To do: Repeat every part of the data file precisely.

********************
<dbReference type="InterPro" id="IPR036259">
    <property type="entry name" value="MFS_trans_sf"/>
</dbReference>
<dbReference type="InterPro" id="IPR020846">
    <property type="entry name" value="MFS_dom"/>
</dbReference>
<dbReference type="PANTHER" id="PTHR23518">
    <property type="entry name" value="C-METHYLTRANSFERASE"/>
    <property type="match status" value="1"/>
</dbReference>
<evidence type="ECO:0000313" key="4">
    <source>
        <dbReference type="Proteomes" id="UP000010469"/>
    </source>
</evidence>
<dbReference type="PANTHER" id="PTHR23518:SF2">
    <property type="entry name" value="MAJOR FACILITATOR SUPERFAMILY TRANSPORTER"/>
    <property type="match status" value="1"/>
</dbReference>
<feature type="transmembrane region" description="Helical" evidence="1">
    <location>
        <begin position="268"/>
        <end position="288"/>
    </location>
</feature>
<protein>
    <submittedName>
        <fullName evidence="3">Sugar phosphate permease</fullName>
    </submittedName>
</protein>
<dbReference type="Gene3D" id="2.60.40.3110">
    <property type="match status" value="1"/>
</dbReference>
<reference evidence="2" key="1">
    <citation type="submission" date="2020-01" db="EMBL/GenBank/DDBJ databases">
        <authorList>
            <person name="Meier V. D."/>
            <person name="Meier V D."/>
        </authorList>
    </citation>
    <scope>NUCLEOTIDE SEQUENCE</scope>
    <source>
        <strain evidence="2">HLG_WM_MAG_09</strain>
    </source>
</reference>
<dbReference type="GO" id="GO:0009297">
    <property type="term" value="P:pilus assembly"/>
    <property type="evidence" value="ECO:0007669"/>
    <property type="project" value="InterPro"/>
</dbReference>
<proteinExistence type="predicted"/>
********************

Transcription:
<dbReference type="InterPro" id="IPR036259">
    <property type="entry name" value="MFS_trans_sf"/>
</dbReference>
<dbReference type="InterPro" id="IPR020846">
    <property type="entry name" value="MFS_dom"/>
</dbReference>
<dbReference type="PANTHER" id="PTHR23518">
    <property type="entry name" value="C-METHYLTRANSFERASE"/>
    <property type="match status" value="1"/>
</dbReference>
<evidence type="ECO:0000313" key="4">
    <source>
        <dbReference type="Proteomes" id="UP000010469"/>
    </source>
</evidence>
<dbReference type="PANTHER" id="PTHR23518:SF2">
    <property type="entry name" value="MAJOR FACILITATOR SUPERFAMILY TRANSPORTER"/>
    <property type="match status" value="1"/>
</dbReference>
<feature type="transmembrane region" description="Helical" evidence="1">
    <location>
        <begin position="268"/>
        <end position="288"/>
    </location>
</feature>
<protein>
    <submittedName>
        <fullName evidence="3">Sugar phosphate permease</fullName>
    </submittedName>
</protein>
<dbReference type="Gene3D" id="2.60.40.3110">
    <property type="match status" value="1"/>
</dbReference>
<reference evidence="2" key="1">
    <citation type="submission" date="2020-01" db="EMBL/GenBank/DDBJ databases">
        <authorList>
            <person name="Meier V. D."/>
            <person name="Meier V D."/>
        </authorList>
    </citation>
    <scope>NUCLEOTIDE SEQUENCE</scope>
    <source>
        <strain evidence="2">HLG_WM_MAG_09</strain>
    </source>
</reference>
<dbReference type="GO" id="GO:0009297">
    <property type="term" value="P:pilus assembly"/>
    <property type="evidence" value="ECO:0007669"/>
    <property type="project" value="InterPro"/>
</dbReference>
<proteinExistence type="predicted"/>